Say “child labour” and people assume you’re talking about China or Pakistan, not Canada. But our kids are not immune to the risks of child labour, least of all in British Columbia. Under Premier Gordon Campbell’s government, B.C. has legislated the lowest start age for employment in North America. It’s 12.
At the age of 12, most students are finishing Grade 6.
“At that age I was concerned about taking the bus, let alone going to work,” recalls Ryan Semiao, a Grade 12 student at Templeton Secondary in Vancouver.
Ryan’s classmate Diana Tso, 17, works part-time at a fast-food restaurant. “I have a sister who is 12, and I can’t imagine her working there. It’s not safe,” she says. Using sharp knives and cooking fries in boiling oil is challenging enough, but dealing with customers can be even scarier.
“We’ve been robbed a few times, and I’ve got co-workers who have been punched,” Diana says. “One night I was working the drive-thru and a customer drove up to rob us. I followed all the procedures while he pointed a gun right at me. Our manager was only 18 then. We have 15-year-olds on the job with us too.”
Under the B.C. Liberals’ Bill 37, which came into effect in December, employers no longer need permits from the Employment Standards Branch to hire 12- to 15-year-olds. They no longer need worry about regulations governing hours of work; they are free to schedule teens for evening or night shifts. They no longer need agreement from school counsellors that work won’t negatively impact academic achievement.
Employers only need to get a letter from a parent saying it’s okay for their child to take that job. If mom and dad disagree with one another, that’s no problem. Only the signature of one parent or guardian is needed.
In cases where the government is the child’s guardian, who will decide? In families from countries where child labour is common, how can parents assess job risk, especially if they don’t speak English?
Labour Minister Graham Bruce defends Bill 37, saying it protects young workers starting their first jobs. He says the new rules “mirror the conditions that used to be found in child employment permits issued by the Employment Standards Branch.” However, he says, thousands of employers never bothered applying for the permits, and those who did were almost always approved.
The Employment Standards Branch no longer has the mandate to regulate child employment, or the capacity to monitor workplaces. The ESB now operates on a “complaint-driven” basis only. Employers self-regulate and the onus is on parents to lodge formal complaints to enforce protection for their kids at work.
The Campbell government has no evidence to convince Helesia Luke that deregulation won’t hurt the health and safety of young workers. Co-author of a report released by the Canadian Centre for Policy Alternatives, “Who’s Looking Out for Our Kids? Deregulating Child Labour Law in British Columbia,” Luke predicts the complaint-driven model “will ensure that accidents and abuse will inform government of obvious hazards after the fact.”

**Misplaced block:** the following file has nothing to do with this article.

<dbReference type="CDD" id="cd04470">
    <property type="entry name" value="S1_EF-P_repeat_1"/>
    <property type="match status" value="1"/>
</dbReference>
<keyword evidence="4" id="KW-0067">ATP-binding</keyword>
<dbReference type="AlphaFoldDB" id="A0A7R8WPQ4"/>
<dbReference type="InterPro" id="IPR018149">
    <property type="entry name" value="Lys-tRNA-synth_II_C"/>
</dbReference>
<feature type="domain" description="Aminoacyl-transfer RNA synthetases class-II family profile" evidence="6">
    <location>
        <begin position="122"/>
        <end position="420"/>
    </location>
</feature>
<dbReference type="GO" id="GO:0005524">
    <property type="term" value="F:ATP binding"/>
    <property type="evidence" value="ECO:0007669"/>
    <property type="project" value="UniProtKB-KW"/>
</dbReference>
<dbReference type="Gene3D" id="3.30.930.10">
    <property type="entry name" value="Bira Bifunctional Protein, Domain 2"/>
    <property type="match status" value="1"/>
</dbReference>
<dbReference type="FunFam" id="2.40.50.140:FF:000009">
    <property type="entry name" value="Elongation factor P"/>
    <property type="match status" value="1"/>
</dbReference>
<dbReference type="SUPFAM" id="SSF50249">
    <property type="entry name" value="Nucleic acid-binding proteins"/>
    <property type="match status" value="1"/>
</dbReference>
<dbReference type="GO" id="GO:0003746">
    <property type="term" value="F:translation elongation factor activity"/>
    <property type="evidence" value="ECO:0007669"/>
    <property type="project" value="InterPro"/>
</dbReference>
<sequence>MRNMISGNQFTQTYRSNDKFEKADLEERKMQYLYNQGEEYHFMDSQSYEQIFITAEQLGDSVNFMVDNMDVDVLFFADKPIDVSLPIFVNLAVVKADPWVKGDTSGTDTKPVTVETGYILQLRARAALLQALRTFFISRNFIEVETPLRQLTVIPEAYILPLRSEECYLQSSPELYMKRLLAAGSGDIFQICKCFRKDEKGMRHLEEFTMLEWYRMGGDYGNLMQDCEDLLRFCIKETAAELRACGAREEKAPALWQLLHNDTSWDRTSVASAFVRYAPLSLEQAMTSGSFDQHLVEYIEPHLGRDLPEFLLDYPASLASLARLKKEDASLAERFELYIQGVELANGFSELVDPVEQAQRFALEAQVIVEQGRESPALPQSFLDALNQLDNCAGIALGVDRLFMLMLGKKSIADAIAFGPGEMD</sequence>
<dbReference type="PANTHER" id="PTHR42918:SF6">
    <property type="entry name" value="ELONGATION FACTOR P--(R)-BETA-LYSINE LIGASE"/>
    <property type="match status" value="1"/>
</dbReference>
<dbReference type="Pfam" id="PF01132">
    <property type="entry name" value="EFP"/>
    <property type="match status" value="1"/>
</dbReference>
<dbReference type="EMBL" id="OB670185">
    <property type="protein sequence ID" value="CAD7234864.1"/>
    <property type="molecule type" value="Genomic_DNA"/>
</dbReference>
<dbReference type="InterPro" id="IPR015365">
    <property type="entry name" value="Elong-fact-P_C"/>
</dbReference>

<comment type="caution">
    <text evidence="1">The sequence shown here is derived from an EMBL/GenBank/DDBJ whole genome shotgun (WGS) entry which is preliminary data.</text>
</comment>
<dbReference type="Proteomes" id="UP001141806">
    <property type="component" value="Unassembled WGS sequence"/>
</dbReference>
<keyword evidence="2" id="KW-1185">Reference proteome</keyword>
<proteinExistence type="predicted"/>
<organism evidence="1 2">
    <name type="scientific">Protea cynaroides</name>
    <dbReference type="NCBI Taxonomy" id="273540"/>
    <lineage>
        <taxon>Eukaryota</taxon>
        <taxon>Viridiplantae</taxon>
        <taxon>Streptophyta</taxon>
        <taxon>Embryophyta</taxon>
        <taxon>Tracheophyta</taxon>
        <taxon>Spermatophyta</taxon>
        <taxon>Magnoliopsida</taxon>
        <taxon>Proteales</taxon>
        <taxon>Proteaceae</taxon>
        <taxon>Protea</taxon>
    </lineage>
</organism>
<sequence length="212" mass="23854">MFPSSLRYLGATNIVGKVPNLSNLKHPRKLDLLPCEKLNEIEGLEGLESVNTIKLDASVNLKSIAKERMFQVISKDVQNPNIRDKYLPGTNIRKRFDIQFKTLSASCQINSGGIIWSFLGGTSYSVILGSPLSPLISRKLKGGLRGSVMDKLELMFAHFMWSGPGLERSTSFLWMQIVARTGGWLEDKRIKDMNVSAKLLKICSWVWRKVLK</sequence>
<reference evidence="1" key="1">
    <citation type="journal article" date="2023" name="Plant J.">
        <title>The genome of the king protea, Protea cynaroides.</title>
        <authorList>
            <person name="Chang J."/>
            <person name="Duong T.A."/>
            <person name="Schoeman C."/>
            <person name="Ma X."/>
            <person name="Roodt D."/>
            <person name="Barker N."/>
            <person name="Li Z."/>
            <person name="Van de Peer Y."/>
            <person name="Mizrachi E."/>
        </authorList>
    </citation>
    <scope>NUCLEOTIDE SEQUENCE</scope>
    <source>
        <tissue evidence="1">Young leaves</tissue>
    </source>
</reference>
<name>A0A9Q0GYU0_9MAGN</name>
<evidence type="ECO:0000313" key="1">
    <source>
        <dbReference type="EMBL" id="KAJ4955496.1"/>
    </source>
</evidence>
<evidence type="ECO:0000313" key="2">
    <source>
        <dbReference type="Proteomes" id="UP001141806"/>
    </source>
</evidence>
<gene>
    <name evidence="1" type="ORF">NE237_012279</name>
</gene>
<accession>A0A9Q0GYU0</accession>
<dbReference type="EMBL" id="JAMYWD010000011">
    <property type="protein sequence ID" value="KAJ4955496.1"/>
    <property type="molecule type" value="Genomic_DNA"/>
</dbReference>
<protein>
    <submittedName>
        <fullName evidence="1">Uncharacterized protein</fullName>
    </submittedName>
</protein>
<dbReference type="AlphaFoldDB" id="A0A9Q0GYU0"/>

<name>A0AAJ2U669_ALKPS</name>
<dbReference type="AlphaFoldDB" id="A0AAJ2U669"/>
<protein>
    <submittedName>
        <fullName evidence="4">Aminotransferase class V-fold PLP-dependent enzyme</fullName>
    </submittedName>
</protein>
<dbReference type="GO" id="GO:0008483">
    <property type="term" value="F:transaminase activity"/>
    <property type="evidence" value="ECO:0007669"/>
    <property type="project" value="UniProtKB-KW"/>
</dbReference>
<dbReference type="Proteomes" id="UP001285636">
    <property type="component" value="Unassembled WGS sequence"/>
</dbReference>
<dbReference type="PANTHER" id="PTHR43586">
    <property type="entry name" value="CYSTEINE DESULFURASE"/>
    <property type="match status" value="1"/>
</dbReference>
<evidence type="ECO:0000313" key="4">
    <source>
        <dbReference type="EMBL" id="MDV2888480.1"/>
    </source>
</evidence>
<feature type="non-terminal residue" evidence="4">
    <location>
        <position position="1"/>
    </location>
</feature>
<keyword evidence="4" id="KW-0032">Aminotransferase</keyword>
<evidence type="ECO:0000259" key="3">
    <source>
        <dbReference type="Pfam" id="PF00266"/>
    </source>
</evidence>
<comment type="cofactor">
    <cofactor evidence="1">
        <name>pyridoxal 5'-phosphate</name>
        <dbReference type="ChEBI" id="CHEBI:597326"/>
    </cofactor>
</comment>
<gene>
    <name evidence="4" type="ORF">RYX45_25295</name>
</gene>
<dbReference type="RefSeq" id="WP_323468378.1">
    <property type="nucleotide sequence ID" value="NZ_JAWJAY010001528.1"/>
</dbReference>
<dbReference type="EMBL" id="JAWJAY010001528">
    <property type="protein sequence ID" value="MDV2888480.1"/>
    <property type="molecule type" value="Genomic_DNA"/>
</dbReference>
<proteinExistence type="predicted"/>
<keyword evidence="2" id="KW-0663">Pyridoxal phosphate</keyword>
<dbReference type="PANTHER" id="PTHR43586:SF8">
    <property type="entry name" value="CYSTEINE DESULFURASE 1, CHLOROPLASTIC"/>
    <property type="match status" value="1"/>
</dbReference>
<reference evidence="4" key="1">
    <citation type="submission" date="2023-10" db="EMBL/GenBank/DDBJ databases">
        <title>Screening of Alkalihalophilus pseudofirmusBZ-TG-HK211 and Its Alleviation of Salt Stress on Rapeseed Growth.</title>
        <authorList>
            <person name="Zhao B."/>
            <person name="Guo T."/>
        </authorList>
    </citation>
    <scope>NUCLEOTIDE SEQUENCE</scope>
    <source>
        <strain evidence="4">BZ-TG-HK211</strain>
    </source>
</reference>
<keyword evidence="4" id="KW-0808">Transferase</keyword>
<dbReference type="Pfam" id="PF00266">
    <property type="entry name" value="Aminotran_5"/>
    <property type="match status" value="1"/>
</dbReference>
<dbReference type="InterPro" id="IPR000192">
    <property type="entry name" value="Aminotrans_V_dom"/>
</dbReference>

She notes that, as a signatory to the United Nations Convention on the Rights of the Child, Canada is bound to uphold international law. “B.C. is moving in the opposite direction to Canada’s stated goals with respect to children’s rights,” Luke says.
Even as they deregulate child labour, the B.C. Liberals are also reducing the minimum wage. For the first 500 hours on the job, young people now earn a “training wage” of $6 per hour, $2 below minimum wage.
“These changes are clearly designed to benefit employers, not students,” says Neil Worboys, president of the B.C. Teachers’ Federation. “They give business access to a pool of young, inexperienced workers who cannot command a decent wage and who will be less likely to stand up for their rights.”
It’s no coincidence that these labour law changes are being introduced just as the Liberal funding freeze has caused some school boards to cut the school week down to four days. “They’re taking away 20 per cent of students’ class time and opening up the market for more kids to be competing for McJobs,” Worboys says.
Soon after Bill 37 was passed, I wrote to the Child and Youth Officer for the province of B.C. and asked her position on the changes. Fortunately for young people, Jane Morley, believes that learning — not earning — is their primary work.
“Any legislation that distracts children as young as 12 from the important business of being educated is a concern to me. We have a tendency in our society to create a climate in which children are not given enough time to be children; this is especially true for vulnerable children,” Morley wrote. “I welcome anyone who has evidence of a negative effect of this deregulation on children and youth to bring it to the attention of my office.”
Surely that’s the least we can do. While we’re at it, let’s write to Premier Campbell and urge the repeal of this odious legislation.
Nancy Knickerbocker is a staff writer and media relations officer for the B.C. Teachers’ Federation. She can be reached at email@example.com.